Full text: Study week on the econometric approach to development planning

foreign trade statistics. We hope to undertake this work before 
c) Intermediate demand. 
The last element needed in calculating total output is inter- 
mediate demand. With the help of a projected current input- 
output matrix we can then bring all the estimates together as 
in (IV. 27). 
The methods we have used to bring up to date and project 
the input-output coefficients are described in detail in [0]. 
Apart from complications arising from changes in classification, 
the distinction between products and industries and similar 
practical problems, our procedure can be outlined as follows. 
First, we bring the coefficient matrix estimated directly for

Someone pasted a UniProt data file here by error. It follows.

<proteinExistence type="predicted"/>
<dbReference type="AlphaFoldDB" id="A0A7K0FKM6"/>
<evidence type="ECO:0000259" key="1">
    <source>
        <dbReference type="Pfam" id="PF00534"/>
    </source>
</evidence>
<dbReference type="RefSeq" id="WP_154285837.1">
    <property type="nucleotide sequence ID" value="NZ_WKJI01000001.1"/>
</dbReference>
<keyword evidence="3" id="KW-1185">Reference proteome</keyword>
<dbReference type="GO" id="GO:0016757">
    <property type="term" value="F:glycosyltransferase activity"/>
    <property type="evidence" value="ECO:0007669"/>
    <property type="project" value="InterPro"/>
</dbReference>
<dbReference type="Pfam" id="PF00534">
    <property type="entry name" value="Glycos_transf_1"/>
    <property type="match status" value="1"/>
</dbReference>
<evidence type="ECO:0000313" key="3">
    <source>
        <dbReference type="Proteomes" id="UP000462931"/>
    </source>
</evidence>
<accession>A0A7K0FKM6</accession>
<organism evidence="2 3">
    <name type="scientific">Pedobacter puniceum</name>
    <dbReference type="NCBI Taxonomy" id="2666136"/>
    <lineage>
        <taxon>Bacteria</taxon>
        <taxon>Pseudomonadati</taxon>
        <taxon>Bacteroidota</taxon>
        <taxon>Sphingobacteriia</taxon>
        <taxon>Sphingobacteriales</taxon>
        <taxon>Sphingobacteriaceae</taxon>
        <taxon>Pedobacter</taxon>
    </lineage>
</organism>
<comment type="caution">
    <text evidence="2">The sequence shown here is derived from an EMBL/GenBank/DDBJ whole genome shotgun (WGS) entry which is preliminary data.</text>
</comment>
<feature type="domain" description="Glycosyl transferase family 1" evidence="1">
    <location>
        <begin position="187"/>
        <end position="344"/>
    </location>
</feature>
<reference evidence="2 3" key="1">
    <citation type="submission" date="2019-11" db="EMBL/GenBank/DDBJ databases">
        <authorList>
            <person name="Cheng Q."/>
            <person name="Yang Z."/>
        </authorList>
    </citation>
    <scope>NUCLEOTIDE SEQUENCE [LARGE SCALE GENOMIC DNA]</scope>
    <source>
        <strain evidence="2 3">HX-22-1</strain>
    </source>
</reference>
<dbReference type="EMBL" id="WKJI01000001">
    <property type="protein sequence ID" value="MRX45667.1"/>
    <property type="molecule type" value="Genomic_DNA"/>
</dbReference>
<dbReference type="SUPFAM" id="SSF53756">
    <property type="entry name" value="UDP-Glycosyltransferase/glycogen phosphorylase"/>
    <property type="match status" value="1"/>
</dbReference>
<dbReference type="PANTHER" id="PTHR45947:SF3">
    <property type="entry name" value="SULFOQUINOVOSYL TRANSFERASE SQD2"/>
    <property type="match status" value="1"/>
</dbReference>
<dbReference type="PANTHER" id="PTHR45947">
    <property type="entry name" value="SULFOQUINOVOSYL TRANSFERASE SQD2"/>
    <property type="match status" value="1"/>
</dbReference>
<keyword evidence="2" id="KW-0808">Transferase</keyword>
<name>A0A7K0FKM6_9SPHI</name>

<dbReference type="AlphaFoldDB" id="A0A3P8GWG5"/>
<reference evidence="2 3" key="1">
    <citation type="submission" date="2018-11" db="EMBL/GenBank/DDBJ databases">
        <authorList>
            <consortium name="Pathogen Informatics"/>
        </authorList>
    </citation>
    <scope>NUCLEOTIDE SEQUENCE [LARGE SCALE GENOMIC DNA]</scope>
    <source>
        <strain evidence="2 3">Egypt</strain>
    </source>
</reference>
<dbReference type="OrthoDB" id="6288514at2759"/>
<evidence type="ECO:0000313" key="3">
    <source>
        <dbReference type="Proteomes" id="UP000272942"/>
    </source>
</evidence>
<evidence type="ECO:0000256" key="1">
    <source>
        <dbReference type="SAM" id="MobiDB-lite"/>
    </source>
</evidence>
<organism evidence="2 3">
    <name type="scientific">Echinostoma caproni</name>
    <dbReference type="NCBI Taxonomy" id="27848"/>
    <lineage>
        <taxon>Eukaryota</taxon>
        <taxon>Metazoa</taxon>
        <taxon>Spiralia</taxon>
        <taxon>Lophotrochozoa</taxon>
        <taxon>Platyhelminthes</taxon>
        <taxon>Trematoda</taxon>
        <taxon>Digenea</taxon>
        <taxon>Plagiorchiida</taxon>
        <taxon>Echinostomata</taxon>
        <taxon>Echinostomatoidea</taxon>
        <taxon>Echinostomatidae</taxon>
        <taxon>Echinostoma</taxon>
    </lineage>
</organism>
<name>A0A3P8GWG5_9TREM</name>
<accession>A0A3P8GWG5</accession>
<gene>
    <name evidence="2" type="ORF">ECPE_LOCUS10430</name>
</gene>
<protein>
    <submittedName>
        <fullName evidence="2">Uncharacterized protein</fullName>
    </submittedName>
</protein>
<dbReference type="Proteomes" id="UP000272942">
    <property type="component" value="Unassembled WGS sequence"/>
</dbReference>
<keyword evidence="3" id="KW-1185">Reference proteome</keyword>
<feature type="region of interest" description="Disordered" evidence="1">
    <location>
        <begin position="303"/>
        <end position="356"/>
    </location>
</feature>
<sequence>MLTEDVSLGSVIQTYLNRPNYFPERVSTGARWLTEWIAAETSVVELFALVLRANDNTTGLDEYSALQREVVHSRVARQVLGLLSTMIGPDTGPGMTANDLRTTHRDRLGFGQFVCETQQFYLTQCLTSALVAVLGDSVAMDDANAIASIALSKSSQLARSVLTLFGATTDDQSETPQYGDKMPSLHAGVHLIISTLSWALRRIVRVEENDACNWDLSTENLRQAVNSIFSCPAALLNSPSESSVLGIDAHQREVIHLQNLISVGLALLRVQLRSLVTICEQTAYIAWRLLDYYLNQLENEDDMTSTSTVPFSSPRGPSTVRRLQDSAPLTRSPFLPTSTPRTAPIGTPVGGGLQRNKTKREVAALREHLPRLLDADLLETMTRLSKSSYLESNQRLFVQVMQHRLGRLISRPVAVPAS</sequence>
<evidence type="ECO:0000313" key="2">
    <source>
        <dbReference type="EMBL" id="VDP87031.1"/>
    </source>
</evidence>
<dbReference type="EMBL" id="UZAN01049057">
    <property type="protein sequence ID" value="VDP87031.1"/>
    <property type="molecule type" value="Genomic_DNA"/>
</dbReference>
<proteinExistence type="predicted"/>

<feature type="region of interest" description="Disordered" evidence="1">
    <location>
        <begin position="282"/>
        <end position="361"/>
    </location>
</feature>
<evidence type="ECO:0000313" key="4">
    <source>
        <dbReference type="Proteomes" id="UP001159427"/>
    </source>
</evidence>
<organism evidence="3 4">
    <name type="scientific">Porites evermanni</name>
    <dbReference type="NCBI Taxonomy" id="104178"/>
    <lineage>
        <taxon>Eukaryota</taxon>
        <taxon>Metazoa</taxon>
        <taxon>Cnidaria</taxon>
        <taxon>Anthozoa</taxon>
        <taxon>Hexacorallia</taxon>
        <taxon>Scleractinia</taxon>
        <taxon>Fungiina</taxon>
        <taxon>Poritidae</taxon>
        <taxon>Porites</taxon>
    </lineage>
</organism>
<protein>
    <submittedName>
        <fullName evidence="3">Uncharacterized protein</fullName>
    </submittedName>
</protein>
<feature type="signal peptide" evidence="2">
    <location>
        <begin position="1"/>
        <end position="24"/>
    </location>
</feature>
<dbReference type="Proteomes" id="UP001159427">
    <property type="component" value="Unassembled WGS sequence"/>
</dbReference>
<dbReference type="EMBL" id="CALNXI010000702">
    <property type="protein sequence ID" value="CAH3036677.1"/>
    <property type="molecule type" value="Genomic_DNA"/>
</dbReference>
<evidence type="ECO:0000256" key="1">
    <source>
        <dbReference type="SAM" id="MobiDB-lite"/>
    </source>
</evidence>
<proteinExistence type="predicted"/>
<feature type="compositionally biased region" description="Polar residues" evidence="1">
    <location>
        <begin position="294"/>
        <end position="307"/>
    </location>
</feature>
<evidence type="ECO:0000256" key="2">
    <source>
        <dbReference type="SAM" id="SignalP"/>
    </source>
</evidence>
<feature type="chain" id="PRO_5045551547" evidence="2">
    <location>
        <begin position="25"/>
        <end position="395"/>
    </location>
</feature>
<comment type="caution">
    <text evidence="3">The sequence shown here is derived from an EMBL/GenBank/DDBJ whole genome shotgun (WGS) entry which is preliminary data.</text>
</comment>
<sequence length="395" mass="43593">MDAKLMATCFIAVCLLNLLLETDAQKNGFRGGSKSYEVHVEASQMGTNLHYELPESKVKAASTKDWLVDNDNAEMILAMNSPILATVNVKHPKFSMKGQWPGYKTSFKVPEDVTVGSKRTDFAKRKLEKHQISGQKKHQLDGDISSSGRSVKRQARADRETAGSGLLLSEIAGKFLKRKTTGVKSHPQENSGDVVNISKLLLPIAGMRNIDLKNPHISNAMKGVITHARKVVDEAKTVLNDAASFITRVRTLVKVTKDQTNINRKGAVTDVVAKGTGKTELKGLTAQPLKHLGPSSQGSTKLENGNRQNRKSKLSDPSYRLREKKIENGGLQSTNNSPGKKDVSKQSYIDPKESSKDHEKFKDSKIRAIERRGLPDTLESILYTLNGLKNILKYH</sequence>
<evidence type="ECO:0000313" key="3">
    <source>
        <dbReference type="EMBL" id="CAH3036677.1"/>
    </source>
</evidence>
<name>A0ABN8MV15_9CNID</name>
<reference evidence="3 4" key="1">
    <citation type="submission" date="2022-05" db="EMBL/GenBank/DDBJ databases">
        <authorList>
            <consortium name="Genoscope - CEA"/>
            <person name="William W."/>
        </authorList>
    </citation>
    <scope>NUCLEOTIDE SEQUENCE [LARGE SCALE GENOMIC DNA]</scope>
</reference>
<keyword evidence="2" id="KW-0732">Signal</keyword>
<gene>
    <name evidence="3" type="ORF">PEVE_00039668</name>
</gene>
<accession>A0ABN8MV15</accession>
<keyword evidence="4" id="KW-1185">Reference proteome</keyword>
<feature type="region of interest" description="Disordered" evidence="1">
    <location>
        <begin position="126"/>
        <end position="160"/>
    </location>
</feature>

1954 [47] up to 1960 by adjusting the rows and columns of the 
corresponding transaction table to agree with marginal totals 
of intermediate outputs and inputs. These adjustments are 
based on the assumption that changes in coefficients are due 
to three factors: 1) price changes; 2) substitution effects which 
influence all the elements in a given row; and 3) fabrication 
effects which influence all the elements in a given column. On 
the further assumption that the second factor operates uniformly 
along the rows of the matrix and that the third factor operates 
uniformly along its columns, the problem and its solution can 
be formulated as follows. 
Let A, denote a known, initial matrix of input-output coef- 
ficients, and let A denote the unknown matrix for period 1 
which we wish to estimate. Let p denote a price vector whose 
elements are ratios of prices in period 1 to prices in period o, 
and let » and s denote vectors of unknown constants. Then, 
on the assumptions made 
(IV. 50, 
1] Stone - pag. 6;

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